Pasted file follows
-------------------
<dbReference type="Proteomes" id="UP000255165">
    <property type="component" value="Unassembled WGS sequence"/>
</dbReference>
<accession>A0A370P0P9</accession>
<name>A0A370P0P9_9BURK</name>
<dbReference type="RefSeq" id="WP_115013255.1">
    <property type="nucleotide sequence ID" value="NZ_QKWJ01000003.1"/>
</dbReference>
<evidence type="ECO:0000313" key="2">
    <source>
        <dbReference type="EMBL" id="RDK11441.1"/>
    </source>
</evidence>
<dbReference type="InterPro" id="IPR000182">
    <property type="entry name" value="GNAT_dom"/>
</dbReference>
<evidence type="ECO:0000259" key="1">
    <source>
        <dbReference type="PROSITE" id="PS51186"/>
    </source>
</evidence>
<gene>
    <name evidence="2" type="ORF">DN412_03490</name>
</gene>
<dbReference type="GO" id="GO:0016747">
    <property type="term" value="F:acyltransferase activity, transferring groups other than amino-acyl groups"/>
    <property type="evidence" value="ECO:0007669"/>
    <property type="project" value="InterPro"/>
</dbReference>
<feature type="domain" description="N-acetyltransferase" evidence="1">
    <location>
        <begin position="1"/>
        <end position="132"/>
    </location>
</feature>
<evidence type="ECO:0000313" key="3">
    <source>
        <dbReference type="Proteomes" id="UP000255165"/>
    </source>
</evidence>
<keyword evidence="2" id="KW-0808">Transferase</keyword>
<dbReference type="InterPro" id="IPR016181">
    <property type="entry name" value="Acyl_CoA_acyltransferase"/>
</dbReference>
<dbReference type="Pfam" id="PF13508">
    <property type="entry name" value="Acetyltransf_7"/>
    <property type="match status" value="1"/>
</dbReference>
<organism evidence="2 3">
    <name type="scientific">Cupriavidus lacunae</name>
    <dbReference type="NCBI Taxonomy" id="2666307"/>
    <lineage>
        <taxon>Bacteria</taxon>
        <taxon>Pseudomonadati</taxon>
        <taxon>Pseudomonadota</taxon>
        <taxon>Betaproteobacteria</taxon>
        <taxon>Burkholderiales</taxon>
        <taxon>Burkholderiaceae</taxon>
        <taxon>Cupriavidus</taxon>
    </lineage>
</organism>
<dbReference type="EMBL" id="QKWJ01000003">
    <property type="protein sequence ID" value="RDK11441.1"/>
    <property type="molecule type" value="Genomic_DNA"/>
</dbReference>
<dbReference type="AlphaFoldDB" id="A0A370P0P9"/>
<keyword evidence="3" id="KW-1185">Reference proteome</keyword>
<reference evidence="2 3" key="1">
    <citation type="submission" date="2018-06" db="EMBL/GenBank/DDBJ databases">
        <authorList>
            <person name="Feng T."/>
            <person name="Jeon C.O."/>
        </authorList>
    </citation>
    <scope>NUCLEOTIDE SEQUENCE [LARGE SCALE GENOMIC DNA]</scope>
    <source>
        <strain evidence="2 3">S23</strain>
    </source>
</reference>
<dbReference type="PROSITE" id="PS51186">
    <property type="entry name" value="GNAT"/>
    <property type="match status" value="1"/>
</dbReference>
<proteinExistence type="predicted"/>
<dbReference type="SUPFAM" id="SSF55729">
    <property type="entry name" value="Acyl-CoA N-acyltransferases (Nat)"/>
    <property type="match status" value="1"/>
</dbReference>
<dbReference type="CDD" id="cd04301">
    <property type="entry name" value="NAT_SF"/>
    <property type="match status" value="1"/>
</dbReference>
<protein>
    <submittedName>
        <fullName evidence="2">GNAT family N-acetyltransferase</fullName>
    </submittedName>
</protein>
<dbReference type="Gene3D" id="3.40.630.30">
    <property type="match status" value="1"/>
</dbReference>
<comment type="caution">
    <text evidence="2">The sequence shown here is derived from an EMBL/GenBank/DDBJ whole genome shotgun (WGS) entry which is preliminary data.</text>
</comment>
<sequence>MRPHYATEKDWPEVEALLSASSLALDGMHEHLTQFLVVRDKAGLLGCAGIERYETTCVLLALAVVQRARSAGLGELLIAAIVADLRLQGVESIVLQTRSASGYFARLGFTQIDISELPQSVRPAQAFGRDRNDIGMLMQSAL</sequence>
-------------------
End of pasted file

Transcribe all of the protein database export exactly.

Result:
<dbReference type="Proteomes" id="UP000255165">
    <property type="component" value="Unassembled WGS sequence"/>
</dbReference>
<accession>A0A370P0P9</accession>
<name>A0A370P0P9_9BURK</name>
<dbReference type="RefSeq" id="WP_115013255.1">
    <property type="nucleotide sequence ID" value="NZ_QKWJ01000003.1"/>
</dbReference>
<evidence type="ECO:0000313" key="2">
    <source>
        <dbReference type="EMBL" id="RDK11441.1"/>
    </source>
</evidence>
<dbReference type="InterPro" id="IPR000182">
    <property type="entry name" value="GNAT_dom"/>
</dbReference>
<evidence type="ECO:0000259" key="1">
    <source>
        <dbReference type="PROSITE" id="PS51186"/>
    </source>
</evidence>
<gene>
    <name evidence="2" type="ORF">DN412_03490</name>
</gene>
<dbReference type="GO" id="GO:0016747">
    <property type="term" value="F:acyltransferase activity, transferring groups other than amino-acyl groups"/>
    <property type="evidence" value="ECO:0007669"/>
    <property type="project" value="InterPro"/>
</dbReference>
<feature type="domain" description="N-acetyltransferase" evidence="1">
    <location>
        <begin position="1"/>
        <end position="132"/>
    </location>
</feature>
<evidence type="ECO:0000313" key="3">
    <source>
        <dbReference type="Proteomes" id="UP000255165"/>
    </source>
</evidence>
<keyword evidence="2" id="KW-0808">Transferase</keyword>
<dbReference type="InterPro" id="IPR016181">
    <property type="entry name" value="Acyl_CoA_acyltransferase"/>
</dbReference>
<dbReference type="Pfam" id="PF13508">
    <property type="entry name" value="Acetyltransf_7"/>
    <property type="match status" value="1"/>
</dbReference>
<organism evidence="2 3">
    <name type="scientific">Cupriavidus lacunae</name>
    <dbReference type="NCBI Taxonomy" id="2666307"/>
    <lineage>
        <taxon>Bacteria</taxon>
        <taxon>Pseudomonadati</taxon>
        <taxon>Pseudomonadota</taxon>
        <taxon>Betaproteobacteria</taxon>
        <taxon>Burkholderiales</taxon>
        <taxon>Burkholderiaceae</taxon>
        <taxon>Cupriavidus</taxon>
    </lineage>
</organism>
<dbReference type="EMBL" id="QKWJ01000003">
    <property type="protein sequence ID" value="RDK11441.1"/>
    <property type="molecule type" value="Genomic_DNA"/>
</dbReference>
<dbReference type="AlphaFoldDB" id="A0A370P0P9"/>
<keyword evidence="3" id="KW-1185">Reference proteome</keyword>
<reference evidence="2 3" key="1">
    <citation type="submission" date="2018-06" db="EMBL/GenBank/DDBJ databases">
        <authorList>
            <person name="Feng T."/>
            <person name="Jeon C.O."/>
        </authorList>
    </citation>
    <scope>NUCLEOTIDE SEQUENCE [LARGE SCALE GENOMIC DNA]</scope>
    <source>
        <strain evidence="2 3">S23</strain>
    </source>
</reference>
<dbReference type="PROSITE" id="PS51186">
    <property type="entry name" value="GNAT"/>
    <property type="match status" value="1"/>
</dbReference>
<proteinExistence type="predicted"/>
<dbReference type="SUPFAM" id="SSF55729">
    <property type="entry name" value="Acyl-CoA N-acyltransferases (Nat)"/>
    <property type="match status" value="1"/>
</dbReference>
<dbReference type="CDD" id="cd04301">
    <property type="entry name" value="NAT_SF"/>
    <property type="match status" value="1"/>
</dbReference>
<protein>
    <submittedName>
        <fullName evidence="2">GNAT family N-acetyltransferase</fullName>
    </submittedName>
</protein>
<dbReference type="Gene3D" id="3.40.630.30">
    <property type="match status" value="1"/>
</dbReference>
<comment type="caution">
    <text evidence="2">The sequence shown here is derived from an EMBL/GenBank/DDBJ whole genome shotgun (WGS) entry which is preliminary data.</text>
</comment>
<sequence>MRPHYATEKDWPEVEALLSASSLALDGMHEHLTQFLVVRDKAGLLGCAGIERYETTCVLLALAVVQRARSAGLGELLIAAIVADLRLQGVESIVLQTRSASGYFARLGFTQIDISELPQSVRPAQAFGRDRNDIGMLMQSAL</sequence>